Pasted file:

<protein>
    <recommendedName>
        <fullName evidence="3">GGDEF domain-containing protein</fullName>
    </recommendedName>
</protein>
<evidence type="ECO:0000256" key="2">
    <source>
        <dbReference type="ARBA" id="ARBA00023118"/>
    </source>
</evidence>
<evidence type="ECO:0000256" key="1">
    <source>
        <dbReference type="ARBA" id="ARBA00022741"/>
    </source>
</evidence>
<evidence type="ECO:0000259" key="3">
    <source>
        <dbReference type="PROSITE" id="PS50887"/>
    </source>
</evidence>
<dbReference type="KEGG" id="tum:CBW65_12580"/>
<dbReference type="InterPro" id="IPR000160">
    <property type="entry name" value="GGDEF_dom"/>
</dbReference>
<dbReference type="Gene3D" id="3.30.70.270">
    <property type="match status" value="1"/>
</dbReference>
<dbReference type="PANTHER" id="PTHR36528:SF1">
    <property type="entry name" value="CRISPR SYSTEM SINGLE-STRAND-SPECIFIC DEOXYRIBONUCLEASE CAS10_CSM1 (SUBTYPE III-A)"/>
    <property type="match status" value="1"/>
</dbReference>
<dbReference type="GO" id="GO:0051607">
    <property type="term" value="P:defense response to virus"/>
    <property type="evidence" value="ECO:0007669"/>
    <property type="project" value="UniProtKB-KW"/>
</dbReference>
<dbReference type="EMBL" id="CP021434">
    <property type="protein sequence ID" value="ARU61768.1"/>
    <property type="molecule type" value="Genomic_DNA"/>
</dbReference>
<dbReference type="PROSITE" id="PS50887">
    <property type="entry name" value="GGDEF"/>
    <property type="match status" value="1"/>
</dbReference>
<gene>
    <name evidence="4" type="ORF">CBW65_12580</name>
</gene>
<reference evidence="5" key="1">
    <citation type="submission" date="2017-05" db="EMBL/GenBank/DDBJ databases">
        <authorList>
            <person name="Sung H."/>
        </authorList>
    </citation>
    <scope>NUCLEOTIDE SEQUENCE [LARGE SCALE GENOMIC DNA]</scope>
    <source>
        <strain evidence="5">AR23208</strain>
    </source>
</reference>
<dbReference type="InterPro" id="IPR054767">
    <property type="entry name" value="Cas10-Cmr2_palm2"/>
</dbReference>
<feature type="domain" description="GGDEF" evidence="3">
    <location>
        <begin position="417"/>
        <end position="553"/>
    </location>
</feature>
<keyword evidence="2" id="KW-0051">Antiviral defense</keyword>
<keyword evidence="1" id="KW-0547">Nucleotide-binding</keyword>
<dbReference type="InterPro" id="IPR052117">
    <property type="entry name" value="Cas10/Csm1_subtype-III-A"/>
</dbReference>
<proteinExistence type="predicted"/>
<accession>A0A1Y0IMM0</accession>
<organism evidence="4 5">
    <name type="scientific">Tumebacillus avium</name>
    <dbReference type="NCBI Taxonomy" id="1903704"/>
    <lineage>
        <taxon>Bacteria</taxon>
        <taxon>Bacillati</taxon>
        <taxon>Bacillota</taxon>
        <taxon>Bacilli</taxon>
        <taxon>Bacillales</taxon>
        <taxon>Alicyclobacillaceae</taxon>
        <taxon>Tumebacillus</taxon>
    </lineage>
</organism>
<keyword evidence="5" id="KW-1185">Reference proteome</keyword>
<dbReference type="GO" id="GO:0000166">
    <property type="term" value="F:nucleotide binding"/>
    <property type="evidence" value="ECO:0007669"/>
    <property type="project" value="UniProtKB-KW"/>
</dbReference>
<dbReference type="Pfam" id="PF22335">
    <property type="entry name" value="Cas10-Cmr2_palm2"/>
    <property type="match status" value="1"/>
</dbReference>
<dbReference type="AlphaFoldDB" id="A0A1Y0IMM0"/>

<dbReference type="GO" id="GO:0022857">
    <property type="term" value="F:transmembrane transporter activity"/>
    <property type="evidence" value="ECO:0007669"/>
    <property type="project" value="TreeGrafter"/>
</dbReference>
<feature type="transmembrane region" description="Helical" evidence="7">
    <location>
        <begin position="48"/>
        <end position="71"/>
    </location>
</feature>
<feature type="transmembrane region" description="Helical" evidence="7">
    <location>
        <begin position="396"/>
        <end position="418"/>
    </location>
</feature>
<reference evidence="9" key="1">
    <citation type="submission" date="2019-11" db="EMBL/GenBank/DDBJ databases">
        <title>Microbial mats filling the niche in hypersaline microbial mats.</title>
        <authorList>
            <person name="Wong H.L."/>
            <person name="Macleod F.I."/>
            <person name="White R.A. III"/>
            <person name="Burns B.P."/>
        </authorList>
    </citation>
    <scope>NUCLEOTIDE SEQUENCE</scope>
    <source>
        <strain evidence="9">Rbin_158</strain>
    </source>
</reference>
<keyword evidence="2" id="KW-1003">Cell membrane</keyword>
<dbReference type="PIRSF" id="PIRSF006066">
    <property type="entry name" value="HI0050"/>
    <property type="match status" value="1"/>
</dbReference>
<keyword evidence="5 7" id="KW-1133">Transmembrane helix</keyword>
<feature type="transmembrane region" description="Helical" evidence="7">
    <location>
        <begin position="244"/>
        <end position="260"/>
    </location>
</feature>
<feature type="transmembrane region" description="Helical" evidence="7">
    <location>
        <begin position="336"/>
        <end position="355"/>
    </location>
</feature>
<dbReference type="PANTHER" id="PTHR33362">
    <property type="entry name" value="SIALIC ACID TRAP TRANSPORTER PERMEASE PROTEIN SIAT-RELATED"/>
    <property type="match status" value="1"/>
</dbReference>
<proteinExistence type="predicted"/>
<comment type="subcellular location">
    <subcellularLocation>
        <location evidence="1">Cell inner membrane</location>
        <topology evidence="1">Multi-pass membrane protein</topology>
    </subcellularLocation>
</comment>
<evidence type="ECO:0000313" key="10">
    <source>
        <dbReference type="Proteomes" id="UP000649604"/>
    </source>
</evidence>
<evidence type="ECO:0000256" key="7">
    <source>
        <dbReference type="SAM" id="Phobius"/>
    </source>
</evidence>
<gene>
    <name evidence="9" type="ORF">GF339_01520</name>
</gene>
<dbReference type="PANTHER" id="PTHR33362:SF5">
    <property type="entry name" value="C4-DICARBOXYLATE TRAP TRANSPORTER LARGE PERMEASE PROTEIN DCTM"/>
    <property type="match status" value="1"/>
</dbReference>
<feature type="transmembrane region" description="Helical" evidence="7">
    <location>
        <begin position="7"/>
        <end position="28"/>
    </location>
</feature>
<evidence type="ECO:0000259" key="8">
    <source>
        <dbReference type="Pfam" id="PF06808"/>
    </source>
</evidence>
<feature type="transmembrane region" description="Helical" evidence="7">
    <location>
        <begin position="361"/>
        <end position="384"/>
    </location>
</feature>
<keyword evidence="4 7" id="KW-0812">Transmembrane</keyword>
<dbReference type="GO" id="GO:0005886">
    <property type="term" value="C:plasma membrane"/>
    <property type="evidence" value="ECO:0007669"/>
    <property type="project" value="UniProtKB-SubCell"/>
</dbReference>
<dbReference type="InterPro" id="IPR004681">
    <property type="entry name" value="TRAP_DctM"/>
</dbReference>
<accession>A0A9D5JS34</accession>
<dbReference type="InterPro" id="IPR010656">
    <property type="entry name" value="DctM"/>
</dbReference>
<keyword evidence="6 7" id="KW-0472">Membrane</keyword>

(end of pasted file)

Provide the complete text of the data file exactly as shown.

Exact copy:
<protein>
    <recommendedName>
        <fullName evidence="3">GGDEF domain-containing protein</fullName>
    </recommendedName>
</protein>
<evidence type="ECO:0000256" key="2">
    <source>
        <dbReference type="ARBA" id="ARBA00023118"/>
    </source>
</evidence>
<evidence type="ECO:0000256" key="1">
    <source>
        <dbReference type="ARBA" id="ARBA00022741"/>
    </source>
</evidence>
<evidence type="ECO:0000259" key="3">
    <source>
        <dbReference type="PROSITE" id="PS50887"/>
    </source>
</evidence>
<dbReference type="KEGG" id="tum:CBW65_12580"/>
<dbReference type="InterPro" id="IPR000160">
    <property type="entry name" value="GGDEF_dom"/>
</dbReference>
<dbReference type="Gene3D" id="3.30.70.270">
    <property type="match status" value="1"/>
</dbReference>
<dbReference type="PANTHER" id="PTHR36528:SF1">
    <property type="entry name" value="CRISPR SYSTEM SINGLE-STRAND-SPECIFIC DEOXYRIBONUCLEASE CAS10_CSM1 (SUBTYPE III-A)"/>
    <property type="match status" value="1"/>
</dbReference>
<dbReference type="GO" id="GO:0051607">
    <property type="term" value="P:defense response to virus"/>
    <property type="evidence" value="ECO:0007669"/>
    <property type="project" value="UniProtKB-KW"/>
</dbReference>
<dbReference type="EMBL" id="CP021434">
    <property type="protein sequence ID" value="ARU61768.1"/>
    <property type="molecule type" value="Genomic_DNA"/>
</dbReference>
<dbReference type="PROSITE" id="PS50887">
    <property type="entry name" value="GGDEF"/>
    <property type="match status" value="1"/>
</dbReference>
<gene>
    <name evidence="4" type="ORF">CBW65_12580</name>
</gene>
<reference evidence="5" key="1">
    <citation type="submission" date="2017-05" db="EMBL/GenBank/DDBJ databases">
        <authorList>
            <person name="Sung H."/>
        </authorList>
    </citation>
    <scope>NUCLEOTIDE SEQUENCE [LARGE SCALE GENOMIC DNA]</scope>
    <source>
        <strain evidence="5">AR23208</strain>
    </source>
</reference>
<dbReference type="InterPro" id="IPR054767">
    <property type="entry name" value="Cas10-Cmr2_palm2"/>
</dbReference>
<feature type="domain" description="GGDEF" evidence="3">
    <location>
        <begin position="417"/>
        <end position="553"/>
    </location>
</feature>
<keyword evidence="2" id="KW-0051">Antiviral defense</keyword>
<keyword evidence="1" id="KW-0547">Nucleotide-binding</keyword>
<dbReference type="InterPro" id="IPR052117">
    <property type="entry name" value="Cas10/Csm1_subtype-III-A"/>
</dbReference>
<proteinExistence type="predicted"/>
<accession>A0A1Y0IMM0</accession>
<organism evidence="4 5">
    <name type="scientific">Tumebacillus avium</name>
    <dbReference type="NCBI Taxonomy" id="1903704"/>
    <lineage>
        <taxon>Bacteria</taxon>
        <taxon>Bacillati</taxon>
        <taxon>Bacillota</taxon>
        <taxon>Bacilli</taxon>
        <taxon>Bacillales</taxon>
        <taxon>Alicyclobacillaceae</taxon>
        <taxon>Tumebacillus</taxon>
    </lineage>
</organism>
<keyword evidence="5" id="KW-1185">Reference proteome</keyword>
<dbReference type="GO" id="GO:0000166">
    <property type="term" value="F:nucleotide binding"/>
    <property type="evidence" value="ECO:0007669"/>
    <property type="project" value="UniProtKB-KW"/>
</dbReference>
<dbReference type="Pfam" id="PF22335">
    <property type="entry name" value="Cas10-Cmr2_palm2"/>
    <property type="match status" value="1"/>
</dbReference>
<dbReference type="AlphaFoldDB" id="A0A1Y0IMM0"/>

<dbReference type="GO" id="GO:0022857">
    <property type="term" value="F:transmembrane transporter activity"/>
    <property type="evidence" value="ECO:0007669"/>
    <property type="project" value="TreeGrafter"/>
</dbReference>
<feature type="transmembrane region" description="Helical" evidence="7">
    <location>
        <begin position="48"/>
        <end position="71"/>
    </location>
</feature>
<feature type="transmembrane region" description="Helical" evidence="7">
    <location>
        <begin position="396"/>
        <end position="418"/>
    </location>
</feature>
<reference evidence="9" key="1">
    <citation type="submission" date="2019-11" db="EMBL/GenBank/DDBJ databases">
        <title>Microbial mats filling the niche in hypersaline microbial mats.</title>
        <authorList>
            <person name="Wong H.L."/>
            <person name="Macleod F.I."/>
            <person name="White R.A. III"/>
            <person name="Burns B.P."/>
        </authorList>
    </citation>
    <scope>NUCLEOTIDE SEQUENCE</scope>
    <source>
        <strain evidence="9">Rbin_158</strain>
    </source>
</reference>
<keyword evidence="2" id="KW-1003">Cell membrane</keyword>
<dbReference type="PIRSF" id="PIRSF006066">
    <property type="entry name" value="HI0050"/>
    <property type="match status" value="1"/>
</dbReference>
<keyword evidence="5 7" id="KW-1133">Transmembrane helix</keyword>
<feature type="transmembrane region" description="Helical" evidence="7">
    <location>
        <begin position="244"/>
        <end position="260"/>
    </location>
</feature>
<feature type="transmembrane region" description="Helical" evidence="7">
    <location>
        <begin position="336"/>
        <end position="355"/>
    </location>
</feature>
<dbReference type="PANTHER" id="PTHR33362">
    <property type="entry name" value="SIALIC ACID TRAP TRANSPORTER PERMEASE PROTEIN SIAT-RELATED"/>
    <property type="match status" value="1"/>
</dbReference>
<proteinExistence type="predicted"/>
<comment type="subcellular location">
    <subcellularLocation>
        <location evidence="1">Cell inner membrane</location>
        <topology evidence="1">Multi-pass membrane protein</topology>
    </subcellularLocation>
</comment>
<evidence type="ECO:0000313" key="10">
    <source>
        <dbReference type="Proteomes" id="UP000649604"/>
    </source>
</evidence>
<evidence type="ECO:0000256" key="7">
    <source>
        <dbReference type="SAM" id="Phobius"/>
    </source>
</evidence>
<gene>
    <name evidence="9" type="ORF">GF339_01520</name>
</gene>
<dbReference type="PANTHER" id="PTHR33362:SF5">
    <property type="entry name" value="C4-DICARBOXYLATE TRAP TRANSPORTER LARGE PERMEASE PROTEIN DCTM"/>
    <property type="match status" value="1"/>
</dbReference>
<feature type="transmembrane region" description="Helical" evidence="7">
    <location>
        <begin position="7"/>
        <end position="28"/>
    </location>
</feature>
<evidence type="ECO:0000259" key="8">
    <source>
        <dbReference type="Pfam" id="PF06808"/>
    </source>
</evidence>
<feature type="transmembrane region" description="Helical" evidence="7">
    <location>
        <begin position="361"/>
        <end position="384"/>
    </location>
</feature>
<keyword evidence="4 7" id="KW-0812">Transmembrane</keyword>
<dbReference type="GO" id="GO:0005886">
    <property type="term" value="C:plasma membrane"/>
    <property type="evidence" value="ECO:0007669"/>
    <property type="project" value="UniProtKB-SubCell"/>
</dbReference>
<dbReference type="InterPro" id="IPR004681">
    <property type="entry name" value="TRAP_DctM"/>
</dbReference>
<accession>A0A9D5JS34</accession>
<dbReference type="InterPro" id="IPR010656">
    <property type="entry name" value="DctM"/>
</dbReference>
<keyword evidence="6 7" id="KW-0472">Membrane</keyword>